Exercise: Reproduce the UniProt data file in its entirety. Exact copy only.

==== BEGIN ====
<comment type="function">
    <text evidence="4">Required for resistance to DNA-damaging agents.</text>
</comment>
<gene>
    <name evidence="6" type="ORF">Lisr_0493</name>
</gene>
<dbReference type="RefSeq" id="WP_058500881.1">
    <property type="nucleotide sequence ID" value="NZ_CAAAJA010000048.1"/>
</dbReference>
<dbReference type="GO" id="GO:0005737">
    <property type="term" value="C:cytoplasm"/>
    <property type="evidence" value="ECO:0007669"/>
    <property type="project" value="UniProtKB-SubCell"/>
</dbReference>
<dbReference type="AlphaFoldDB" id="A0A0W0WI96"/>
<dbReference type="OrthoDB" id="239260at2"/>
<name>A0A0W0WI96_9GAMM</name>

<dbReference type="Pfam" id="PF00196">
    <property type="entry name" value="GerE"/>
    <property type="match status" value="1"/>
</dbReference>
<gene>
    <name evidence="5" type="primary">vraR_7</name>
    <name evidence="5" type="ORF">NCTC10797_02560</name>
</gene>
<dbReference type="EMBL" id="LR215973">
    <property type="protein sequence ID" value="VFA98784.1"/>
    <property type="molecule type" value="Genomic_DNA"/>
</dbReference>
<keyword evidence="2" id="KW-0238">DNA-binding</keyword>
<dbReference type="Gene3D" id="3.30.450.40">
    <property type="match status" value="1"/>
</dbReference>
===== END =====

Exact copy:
<comment type="function">
    <text evidence="4">Required for resistance to DNA-damaging agents.</text>
</comment>
<gene>
    <name evidence="6" type="ORF">Lisr_0493</name>
</gene>
<dbReference type="RefSeq" id="WP_058500881.1">
    <property type="nucleotide sequence ID" value="NZ_CAAAJA010000048.1"/>
</dbReference>
<dbReference type="GO" id="GO:0005737">
    <property type="term" value="C:cytoplasm"/>
    <property type="evidence" value="ECO:0007669"/>
    <property type="project" value="UniProtKB-SubCell"/>
</dbReference>
<dbReference type="AlphaFoldDB" id="A0A0W0WI96"/>
<dbReference type="OrthoDB" id="239260at2"/>
<name>A0A0W0WI96_9GAMM</name>

<dbReference type="Pfam" id="PF00196">
    <property type="entry name" value="GerE"/>
    <property type="match status" value="1"/>
</dbReference>
<gene>
    <name evidence="5" type="primary">vraR_7</name>
    <name evidence="5" type="ORF">NCTC10797_02560</name>
</gene>
<dbReference type="EMBL" id="LR215973">
    <property type="protein sequence ID" value="VFA98784.1"/>
    <property type="molecule type" value="Genomic_DNA"/>
</dbReference>
<keyword evidence="2" id="KW-0238">DNA-binding</keyword>
<dbReference type="Gene3D" id="3.30.450.40">
    <property type="match status" value="1"/>
</dbReference>